Fig 1 shows the normal renewable energy systems. The principle of this system is to transfer energy from the higher voltage cell to the lower voltage cell or to the whole stack with less power loss; it is more energy efficient. However, an additional battery-management circuit not only increases circuits complexity and cost but also reduces efficiency.

        Fig. 1. Renewable energy systems

        To solve this problem, a single-phase multilevel inverter with battery management is proposed. Additionally, the switch angle is controlled to contain the ac output voltage with minimal total harmonic distortion (THD). Finally, a prototype is realized to verify the feasibility and excellent performance.

      3. MULTILEVEL INVERTERS

        Multilevel inverter topologies were first described 20 to 25 years ago for high-voltage grid interface and motor drive applications [10]. The three basic topologies all share the useful features of having reduced semiconductor voltage ratings, and AC waveforms with low total harmonic distortion (THD).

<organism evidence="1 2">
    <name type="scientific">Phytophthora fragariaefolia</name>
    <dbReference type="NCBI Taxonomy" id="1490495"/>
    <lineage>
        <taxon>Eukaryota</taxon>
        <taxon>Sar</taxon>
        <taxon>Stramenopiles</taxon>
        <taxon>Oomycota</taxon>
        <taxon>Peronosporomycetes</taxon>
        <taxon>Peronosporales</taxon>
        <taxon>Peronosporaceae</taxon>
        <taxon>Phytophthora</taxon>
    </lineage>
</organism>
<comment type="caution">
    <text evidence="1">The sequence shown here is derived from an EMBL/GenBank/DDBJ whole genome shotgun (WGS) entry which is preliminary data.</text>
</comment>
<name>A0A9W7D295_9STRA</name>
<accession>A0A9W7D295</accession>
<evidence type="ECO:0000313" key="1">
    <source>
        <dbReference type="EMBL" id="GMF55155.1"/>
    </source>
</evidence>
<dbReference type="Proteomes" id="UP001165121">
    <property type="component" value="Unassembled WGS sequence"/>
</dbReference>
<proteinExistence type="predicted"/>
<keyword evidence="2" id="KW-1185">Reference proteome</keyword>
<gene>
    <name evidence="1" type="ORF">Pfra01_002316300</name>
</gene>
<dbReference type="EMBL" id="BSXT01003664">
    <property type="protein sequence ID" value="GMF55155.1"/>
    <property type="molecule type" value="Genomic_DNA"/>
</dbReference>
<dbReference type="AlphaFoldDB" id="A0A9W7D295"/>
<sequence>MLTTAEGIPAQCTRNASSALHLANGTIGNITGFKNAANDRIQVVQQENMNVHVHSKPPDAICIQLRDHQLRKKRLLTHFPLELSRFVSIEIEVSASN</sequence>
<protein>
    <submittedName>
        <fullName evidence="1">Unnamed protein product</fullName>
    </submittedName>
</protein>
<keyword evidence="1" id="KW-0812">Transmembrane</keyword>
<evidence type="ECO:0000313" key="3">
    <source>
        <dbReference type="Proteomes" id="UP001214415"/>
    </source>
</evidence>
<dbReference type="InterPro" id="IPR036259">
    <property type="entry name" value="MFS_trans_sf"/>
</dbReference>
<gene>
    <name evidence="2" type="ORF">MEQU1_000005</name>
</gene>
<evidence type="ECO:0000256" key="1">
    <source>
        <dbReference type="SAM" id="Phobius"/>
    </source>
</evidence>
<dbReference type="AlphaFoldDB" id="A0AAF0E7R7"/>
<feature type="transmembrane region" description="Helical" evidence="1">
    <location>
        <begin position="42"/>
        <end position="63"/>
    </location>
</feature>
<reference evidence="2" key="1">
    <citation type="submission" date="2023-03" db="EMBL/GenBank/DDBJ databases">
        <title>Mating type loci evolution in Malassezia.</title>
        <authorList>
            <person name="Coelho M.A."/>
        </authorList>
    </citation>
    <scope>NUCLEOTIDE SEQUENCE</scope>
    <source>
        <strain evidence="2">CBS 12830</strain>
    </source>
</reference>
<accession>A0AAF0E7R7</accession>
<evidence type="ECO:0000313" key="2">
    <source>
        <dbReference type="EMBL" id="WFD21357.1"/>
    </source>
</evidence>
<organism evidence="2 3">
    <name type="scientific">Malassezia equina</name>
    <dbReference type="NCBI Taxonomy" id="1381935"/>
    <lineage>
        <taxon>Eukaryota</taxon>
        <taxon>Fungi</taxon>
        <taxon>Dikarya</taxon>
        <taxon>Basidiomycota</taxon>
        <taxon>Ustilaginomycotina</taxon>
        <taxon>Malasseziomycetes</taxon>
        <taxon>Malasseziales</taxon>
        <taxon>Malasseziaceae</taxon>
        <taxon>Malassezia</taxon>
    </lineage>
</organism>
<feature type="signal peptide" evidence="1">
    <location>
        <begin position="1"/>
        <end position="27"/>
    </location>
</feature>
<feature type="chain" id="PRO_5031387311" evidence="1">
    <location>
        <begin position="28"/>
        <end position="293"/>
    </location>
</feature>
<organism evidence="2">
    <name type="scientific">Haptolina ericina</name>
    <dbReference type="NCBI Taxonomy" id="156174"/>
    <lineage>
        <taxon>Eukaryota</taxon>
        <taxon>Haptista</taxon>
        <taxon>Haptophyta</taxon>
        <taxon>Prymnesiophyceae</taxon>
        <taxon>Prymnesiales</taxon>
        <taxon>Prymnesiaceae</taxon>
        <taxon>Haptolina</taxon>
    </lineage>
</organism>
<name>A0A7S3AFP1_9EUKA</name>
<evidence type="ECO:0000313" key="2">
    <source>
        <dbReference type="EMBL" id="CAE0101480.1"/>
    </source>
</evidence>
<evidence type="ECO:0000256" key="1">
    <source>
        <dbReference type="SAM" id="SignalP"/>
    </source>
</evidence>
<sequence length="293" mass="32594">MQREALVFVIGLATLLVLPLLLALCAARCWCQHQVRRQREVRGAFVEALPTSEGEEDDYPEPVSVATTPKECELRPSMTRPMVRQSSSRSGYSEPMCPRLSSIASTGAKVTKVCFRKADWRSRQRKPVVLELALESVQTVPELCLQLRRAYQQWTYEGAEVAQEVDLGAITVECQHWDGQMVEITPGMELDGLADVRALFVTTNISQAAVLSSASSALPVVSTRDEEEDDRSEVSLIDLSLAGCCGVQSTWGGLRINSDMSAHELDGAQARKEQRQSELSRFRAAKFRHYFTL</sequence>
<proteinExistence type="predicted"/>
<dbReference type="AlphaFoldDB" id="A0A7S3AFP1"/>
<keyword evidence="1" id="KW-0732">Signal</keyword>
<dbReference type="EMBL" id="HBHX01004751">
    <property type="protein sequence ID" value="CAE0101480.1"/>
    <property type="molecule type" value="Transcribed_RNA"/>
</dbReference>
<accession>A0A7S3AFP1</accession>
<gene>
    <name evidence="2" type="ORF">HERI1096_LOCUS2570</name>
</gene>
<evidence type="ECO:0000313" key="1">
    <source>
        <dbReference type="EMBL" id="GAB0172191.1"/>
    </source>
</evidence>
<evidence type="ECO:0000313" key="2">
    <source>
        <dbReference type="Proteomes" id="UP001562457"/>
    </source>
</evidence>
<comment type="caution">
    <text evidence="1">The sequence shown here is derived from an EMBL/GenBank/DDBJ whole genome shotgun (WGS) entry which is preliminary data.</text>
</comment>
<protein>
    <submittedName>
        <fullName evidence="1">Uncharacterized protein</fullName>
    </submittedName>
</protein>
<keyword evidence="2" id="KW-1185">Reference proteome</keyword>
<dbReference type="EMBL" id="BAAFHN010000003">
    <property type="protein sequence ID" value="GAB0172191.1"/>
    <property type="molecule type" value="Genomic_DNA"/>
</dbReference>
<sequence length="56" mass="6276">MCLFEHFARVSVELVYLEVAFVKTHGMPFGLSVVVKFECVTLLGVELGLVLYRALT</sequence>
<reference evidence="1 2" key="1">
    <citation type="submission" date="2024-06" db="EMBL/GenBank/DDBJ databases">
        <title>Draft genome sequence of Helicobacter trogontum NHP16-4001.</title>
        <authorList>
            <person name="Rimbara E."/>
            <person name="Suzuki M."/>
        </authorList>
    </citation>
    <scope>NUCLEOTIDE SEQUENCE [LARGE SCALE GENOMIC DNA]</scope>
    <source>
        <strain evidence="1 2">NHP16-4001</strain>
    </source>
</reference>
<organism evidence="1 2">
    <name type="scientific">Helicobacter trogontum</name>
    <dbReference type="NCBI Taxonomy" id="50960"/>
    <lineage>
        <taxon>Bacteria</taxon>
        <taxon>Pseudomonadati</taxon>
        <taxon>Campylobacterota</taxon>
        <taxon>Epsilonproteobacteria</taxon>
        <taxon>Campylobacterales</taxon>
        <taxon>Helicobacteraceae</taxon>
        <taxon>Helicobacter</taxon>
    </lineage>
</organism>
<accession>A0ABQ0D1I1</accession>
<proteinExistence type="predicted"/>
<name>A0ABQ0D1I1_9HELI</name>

Fig. 2. Cascaded multilevel inverter

        Of the various multilevel topologies, the cascaded H- bridge inverter shown in Fig. 2 is perhaps best suited to battery-based applications.

        Fig. 3. Multilevel Inverter without battery management algorithm

        The inverter can accommodate multiple DC sources, and has a highly modular structure. Using this configuration, a different level of power can be drawn from each DC source independently. In this manner, battery modules can be balanced while charging or discharging. Fig 3 shows the multilevel inverter without battery management algorithm. In this paper the full bridge inverters are connected in cascade and the source of the circuit is lead-acid battery having the voltage levels around 30V to 40V. The output of each full bridge inverters are combined and filtered by using LC filter and get the final output waveform.

      4. PROPOSED SYSTEM MODEL